"inode_size (128) * inodes_count (0) too big for a filesystem with 0 blocks" while creating a file system
My partition table looks like this:
Device Boot Start End Blocks Id System /dev/sda1 * 2048 32505855 16251904 83 Linux /dev/sda2 32505856 33554431 524288 83 Linux
When I went to lay down a filesystem on
sda2, it threw this error:
sudo mkfs -t ext4 /dev/sda2 mke2fs 1.42.9 (4-Feb-2014) mkfs.ext4: inode_size (128) * inodes_count (0) too big for a filesystem with 0 blocks, specify higher inode_ratio (-i) or lower inode count (-N).
I have tried both with an extended partition and a primary partition and get the same error. I have Ubuntu 14.04TLS. What to do?
1: it doesn’t have to do anything with primary/extended/logical partitions.
2: I think you wanted to say “logical” partition instead of “extended”.
3: mkfs thinks your partition size if 0 bytes. It was very surely, because the kernel wasn’t able to update the partition table after a repartitioning. After you edited the partition table, didn’t you get some warnings about that a reboot is needed?
On Linux, there is two different partition table: there is one on the zeroth block of the hard disk. And there is one in the kernel memory. You can read the first with an
fdisk -l /dev/sda command. And the second can you read with a
cat /proc/partitions command. These two need to be in sync, but it is not always possible. For example, you can’t change the limits of a currently used partition. In this case, the kernel partition table won’t changed.
You can let the kernel re-read the disk partition table with the command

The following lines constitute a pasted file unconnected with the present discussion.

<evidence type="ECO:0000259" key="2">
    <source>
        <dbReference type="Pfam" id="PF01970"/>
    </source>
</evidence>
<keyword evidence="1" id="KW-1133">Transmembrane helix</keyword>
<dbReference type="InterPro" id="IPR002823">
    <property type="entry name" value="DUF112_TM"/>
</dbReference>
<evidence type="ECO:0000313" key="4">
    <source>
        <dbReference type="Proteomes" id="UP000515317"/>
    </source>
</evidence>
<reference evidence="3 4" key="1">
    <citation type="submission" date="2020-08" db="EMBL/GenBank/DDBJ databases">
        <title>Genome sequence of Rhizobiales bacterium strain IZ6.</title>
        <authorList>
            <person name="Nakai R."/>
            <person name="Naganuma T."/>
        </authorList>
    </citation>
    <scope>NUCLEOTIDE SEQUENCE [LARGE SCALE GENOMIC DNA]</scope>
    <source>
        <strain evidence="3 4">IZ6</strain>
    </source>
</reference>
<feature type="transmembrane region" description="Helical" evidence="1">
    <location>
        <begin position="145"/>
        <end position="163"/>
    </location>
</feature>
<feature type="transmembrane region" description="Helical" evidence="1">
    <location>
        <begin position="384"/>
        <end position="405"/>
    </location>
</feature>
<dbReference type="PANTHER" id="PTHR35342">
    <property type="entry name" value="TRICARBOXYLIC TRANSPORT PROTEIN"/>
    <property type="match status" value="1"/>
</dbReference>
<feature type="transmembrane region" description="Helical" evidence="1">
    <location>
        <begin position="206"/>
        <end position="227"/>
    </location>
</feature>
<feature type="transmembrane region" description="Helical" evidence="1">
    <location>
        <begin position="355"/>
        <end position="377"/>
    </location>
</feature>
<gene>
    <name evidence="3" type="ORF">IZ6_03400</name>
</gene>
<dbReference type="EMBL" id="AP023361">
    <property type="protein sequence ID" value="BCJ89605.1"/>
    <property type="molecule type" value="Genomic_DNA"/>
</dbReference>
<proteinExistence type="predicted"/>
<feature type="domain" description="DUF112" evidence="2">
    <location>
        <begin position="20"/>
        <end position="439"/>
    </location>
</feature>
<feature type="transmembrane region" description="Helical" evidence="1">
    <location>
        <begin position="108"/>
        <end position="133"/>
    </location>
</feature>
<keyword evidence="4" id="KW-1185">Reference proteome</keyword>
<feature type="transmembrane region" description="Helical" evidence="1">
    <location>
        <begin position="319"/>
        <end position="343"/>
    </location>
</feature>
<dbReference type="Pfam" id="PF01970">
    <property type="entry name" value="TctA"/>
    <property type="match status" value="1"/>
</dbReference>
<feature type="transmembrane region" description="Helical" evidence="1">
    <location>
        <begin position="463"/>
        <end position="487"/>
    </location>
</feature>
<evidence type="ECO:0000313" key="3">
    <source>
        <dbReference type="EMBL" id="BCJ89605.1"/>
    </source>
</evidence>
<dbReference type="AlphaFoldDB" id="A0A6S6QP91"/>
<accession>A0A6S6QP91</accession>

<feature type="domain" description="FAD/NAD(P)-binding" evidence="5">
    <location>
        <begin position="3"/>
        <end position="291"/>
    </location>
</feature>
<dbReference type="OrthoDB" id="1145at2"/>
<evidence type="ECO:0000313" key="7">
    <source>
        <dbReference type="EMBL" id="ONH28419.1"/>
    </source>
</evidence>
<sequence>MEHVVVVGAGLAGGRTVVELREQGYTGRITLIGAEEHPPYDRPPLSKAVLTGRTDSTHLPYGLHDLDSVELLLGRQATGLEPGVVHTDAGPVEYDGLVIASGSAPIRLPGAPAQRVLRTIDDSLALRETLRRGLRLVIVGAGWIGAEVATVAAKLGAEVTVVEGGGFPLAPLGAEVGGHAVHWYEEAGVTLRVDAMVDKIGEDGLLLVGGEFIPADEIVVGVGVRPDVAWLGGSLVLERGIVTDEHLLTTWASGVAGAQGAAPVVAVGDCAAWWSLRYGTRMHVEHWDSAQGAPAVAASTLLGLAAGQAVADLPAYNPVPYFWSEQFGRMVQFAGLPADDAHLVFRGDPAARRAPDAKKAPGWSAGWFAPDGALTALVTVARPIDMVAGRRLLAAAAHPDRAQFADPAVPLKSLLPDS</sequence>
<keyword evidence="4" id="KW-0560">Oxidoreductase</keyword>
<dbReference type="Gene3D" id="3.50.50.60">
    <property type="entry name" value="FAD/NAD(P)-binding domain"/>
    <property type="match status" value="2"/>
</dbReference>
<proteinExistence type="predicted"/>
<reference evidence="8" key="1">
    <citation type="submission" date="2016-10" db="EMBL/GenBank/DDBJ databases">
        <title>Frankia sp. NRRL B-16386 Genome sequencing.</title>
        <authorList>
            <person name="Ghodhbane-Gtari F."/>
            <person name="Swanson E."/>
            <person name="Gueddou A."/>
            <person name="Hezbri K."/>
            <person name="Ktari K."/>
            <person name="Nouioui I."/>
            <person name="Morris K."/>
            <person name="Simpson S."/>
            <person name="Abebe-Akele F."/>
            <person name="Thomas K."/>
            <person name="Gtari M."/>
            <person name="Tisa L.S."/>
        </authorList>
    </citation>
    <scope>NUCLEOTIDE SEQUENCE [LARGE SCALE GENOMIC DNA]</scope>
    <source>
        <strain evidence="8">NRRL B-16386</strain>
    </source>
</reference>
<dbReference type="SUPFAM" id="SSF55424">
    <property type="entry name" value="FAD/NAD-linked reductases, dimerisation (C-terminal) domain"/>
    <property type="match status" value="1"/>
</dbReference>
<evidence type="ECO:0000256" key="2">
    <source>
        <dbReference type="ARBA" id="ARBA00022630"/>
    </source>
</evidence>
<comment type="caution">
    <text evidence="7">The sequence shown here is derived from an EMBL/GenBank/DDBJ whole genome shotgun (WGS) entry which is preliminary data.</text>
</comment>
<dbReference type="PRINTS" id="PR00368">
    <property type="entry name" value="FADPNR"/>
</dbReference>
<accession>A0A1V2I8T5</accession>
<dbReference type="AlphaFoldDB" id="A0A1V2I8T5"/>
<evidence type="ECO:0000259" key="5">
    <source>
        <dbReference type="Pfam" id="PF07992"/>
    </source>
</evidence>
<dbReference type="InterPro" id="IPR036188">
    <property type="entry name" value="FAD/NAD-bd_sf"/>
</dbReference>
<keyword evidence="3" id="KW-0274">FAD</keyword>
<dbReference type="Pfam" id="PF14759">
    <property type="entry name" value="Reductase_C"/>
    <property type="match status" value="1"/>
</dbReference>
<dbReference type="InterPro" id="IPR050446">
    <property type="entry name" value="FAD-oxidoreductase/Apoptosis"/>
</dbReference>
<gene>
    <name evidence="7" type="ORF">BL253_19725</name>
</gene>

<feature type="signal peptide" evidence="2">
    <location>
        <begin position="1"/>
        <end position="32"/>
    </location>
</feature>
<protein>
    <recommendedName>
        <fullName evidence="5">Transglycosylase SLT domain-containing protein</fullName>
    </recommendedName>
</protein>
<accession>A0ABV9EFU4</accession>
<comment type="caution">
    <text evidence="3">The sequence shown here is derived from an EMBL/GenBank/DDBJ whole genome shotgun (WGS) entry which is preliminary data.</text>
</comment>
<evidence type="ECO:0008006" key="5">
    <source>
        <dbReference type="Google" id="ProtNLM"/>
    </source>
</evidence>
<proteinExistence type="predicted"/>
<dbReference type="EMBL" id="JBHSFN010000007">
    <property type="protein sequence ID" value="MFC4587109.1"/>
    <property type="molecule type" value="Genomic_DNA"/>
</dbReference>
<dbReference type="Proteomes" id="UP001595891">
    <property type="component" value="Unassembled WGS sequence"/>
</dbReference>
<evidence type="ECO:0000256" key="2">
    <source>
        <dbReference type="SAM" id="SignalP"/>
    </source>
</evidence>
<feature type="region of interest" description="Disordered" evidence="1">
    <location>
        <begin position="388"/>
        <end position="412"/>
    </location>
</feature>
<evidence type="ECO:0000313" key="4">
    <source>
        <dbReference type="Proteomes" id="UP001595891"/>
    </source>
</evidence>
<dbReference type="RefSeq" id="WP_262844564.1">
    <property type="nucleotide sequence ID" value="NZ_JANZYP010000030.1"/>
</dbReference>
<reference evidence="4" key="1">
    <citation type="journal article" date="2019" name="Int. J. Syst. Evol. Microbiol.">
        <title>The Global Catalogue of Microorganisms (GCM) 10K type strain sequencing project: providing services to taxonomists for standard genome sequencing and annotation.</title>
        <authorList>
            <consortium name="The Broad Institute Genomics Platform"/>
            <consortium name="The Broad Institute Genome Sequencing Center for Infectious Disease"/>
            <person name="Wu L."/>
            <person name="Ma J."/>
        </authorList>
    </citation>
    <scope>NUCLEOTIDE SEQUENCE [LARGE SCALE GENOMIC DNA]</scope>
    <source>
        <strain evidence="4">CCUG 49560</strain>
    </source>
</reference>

blockdev --rereadpt /dev/sda. Most partitioning tools execute this command after they wrote out your newly changed partition table to the disk.
The problem is that only newer linux kernels are capable to re-read a partition table of a used hard disk. From this viewpoint, a hard disk is considered as “used” if there is a simple partition which is used on it, either by a tool, or a mount point or it is an active swap partition.
And even these newer kernels aren’t able to change the limits of a partition currently being used.
I think, your root system is on
/dev/sda, thus you need to do a reboot after you did a repartitioning.
You have to run the
partprobe command to update the table
In a RHEL8 I created the new partition extended as type "Linux".
mkfs.ext4 to format it, and
And after many reboots the partition remains.
cat /proc/partitions will result in
major minor #blocks name 8 0 292968750 sda 8 1 1048576 sda1 8 2 70637568 sda2 **8 3 1 sda3** 8 16 292968750 sdb 8 17 143373716 sdb1 253 0 63463424 dm-0 253 1 7168000 dm-1 11 0 1048575 sr0
partprobe and ran
major minor #blocks name 8 0 292968750 sda 8 1 1048576 sda1 8 2 70637568 sda2 8 3 221281582 sda3 8 16 292968750 sdb 8 17 143373716 sdb1 253 0 63463424 dm-0 253 1 7168000 dm-1 11 0 1048575 sr0
After above results. I ran below command successfully.
mkfs -t ext4 /dev/sda3